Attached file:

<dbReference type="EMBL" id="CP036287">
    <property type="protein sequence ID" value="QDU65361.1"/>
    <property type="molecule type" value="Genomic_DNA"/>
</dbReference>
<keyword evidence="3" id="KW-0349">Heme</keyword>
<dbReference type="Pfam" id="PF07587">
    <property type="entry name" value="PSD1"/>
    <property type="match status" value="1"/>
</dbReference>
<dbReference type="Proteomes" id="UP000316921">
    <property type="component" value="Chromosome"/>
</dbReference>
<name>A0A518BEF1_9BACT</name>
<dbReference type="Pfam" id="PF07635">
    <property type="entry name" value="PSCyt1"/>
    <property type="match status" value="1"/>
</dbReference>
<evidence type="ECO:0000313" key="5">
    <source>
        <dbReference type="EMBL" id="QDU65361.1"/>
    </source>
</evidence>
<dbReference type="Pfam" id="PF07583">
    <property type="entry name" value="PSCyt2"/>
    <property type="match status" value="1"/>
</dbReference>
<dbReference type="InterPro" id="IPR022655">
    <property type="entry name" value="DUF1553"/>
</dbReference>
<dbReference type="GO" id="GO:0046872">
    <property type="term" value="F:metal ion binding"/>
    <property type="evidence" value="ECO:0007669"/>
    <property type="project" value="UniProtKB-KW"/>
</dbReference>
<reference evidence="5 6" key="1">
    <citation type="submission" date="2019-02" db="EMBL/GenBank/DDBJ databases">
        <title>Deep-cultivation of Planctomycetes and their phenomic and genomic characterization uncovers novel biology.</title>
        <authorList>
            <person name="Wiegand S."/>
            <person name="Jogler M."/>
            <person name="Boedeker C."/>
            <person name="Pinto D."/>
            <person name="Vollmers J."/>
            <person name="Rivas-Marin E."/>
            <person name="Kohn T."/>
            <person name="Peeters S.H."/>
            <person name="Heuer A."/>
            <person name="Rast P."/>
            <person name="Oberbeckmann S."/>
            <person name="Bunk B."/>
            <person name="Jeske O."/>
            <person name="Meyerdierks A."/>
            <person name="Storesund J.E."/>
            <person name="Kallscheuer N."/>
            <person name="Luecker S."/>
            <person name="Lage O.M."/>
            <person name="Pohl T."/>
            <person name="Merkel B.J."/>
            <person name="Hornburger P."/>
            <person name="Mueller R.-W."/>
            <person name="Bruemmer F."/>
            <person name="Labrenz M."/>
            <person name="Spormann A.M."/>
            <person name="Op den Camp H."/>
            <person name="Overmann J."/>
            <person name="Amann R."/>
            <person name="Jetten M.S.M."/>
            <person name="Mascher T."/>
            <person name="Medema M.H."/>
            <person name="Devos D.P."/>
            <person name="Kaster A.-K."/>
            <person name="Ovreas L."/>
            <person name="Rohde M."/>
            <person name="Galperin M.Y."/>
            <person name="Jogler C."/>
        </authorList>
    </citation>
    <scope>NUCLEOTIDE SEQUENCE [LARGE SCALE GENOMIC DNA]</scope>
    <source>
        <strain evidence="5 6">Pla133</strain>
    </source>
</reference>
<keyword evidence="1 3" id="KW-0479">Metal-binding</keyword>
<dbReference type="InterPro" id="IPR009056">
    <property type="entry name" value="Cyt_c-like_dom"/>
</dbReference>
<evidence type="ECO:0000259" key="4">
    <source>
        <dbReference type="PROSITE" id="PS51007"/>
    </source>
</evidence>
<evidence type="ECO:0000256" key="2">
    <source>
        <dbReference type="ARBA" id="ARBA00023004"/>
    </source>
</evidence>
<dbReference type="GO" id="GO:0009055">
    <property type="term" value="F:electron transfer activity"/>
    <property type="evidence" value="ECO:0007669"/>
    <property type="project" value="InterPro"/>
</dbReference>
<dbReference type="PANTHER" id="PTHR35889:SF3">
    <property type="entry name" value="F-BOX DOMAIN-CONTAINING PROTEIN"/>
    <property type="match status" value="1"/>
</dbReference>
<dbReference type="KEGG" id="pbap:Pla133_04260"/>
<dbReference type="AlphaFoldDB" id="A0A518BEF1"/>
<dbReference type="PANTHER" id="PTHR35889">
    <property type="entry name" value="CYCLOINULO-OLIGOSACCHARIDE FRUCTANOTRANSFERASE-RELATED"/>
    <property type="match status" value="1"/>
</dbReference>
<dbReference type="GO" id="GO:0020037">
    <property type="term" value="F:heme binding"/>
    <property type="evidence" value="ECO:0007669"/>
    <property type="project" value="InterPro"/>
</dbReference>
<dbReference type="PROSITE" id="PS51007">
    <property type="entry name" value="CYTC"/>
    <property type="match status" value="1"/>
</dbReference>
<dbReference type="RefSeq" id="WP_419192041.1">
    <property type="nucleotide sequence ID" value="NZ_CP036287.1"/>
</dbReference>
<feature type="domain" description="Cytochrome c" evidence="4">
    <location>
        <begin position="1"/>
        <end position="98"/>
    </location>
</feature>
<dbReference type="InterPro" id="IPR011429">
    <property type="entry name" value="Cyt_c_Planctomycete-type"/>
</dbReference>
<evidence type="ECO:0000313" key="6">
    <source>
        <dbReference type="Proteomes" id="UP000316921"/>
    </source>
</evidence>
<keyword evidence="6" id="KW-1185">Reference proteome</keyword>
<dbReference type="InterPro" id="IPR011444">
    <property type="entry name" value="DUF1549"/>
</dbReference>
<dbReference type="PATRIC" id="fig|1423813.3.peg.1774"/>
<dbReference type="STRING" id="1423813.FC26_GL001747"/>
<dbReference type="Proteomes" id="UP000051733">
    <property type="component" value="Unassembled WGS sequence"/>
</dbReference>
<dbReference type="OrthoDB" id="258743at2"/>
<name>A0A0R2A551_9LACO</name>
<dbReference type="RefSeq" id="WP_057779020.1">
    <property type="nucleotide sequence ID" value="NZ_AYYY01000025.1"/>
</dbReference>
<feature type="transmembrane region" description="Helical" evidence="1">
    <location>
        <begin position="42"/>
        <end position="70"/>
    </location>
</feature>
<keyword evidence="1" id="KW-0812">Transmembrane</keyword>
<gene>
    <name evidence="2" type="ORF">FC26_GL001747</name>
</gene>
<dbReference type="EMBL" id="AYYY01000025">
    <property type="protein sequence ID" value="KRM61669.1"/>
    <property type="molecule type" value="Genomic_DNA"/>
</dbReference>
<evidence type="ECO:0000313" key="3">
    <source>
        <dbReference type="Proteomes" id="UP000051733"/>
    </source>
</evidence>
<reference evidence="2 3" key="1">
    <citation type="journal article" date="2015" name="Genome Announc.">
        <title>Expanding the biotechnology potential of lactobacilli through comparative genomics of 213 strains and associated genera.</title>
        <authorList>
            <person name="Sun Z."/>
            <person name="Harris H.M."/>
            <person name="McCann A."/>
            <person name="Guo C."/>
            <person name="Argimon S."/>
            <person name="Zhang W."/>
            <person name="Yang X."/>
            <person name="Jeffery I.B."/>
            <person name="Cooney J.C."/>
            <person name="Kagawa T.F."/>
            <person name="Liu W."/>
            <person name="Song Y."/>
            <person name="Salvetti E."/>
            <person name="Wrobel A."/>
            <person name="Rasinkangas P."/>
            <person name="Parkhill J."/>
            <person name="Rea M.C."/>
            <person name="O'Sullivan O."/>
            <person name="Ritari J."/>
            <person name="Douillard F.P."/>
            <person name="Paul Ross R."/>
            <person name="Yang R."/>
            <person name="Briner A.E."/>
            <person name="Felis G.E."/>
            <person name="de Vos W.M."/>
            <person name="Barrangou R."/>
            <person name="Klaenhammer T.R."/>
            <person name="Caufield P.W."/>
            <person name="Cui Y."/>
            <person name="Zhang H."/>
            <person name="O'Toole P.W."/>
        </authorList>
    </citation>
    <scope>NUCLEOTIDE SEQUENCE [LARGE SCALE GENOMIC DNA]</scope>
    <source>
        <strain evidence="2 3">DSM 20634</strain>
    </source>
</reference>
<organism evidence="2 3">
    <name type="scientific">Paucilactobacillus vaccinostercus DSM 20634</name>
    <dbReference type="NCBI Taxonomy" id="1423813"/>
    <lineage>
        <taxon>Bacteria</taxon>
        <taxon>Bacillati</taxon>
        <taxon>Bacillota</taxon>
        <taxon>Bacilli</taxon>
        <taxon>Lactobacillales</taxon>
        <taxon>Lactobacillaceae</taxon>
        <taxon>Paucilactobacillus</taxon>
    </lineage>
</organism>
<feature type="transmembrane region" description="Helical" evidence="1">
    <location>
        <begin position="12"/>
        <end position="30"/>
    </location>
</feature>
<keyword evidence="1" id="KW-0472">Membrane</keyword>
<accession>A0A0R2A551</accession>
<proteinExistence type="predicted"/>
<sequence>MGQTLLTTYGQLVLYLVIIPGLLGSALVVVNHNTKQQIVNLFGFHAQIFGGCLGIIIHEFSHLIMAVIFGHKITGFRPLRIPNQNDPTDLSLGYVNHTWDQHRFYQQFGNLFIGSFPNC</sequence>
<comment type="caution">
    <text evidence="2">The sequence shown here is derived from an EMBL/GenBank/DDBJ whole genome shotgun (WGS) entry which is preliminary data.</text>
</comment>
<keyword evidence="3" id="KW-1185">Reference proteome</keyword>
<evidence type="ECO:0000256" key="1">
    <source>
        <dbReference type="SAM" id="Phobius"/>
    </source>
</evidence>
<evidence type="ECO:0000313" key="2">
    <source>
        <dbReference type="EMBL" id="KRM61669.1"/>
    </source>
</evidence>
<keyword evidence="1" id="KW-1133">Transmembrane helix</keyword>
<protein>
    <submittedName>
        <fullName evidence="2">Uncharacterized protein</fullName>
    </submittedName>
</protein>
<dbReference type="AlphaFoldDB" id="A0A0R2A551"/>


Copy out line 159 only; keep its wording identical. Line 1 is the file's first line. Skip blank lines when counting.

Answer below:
<gene>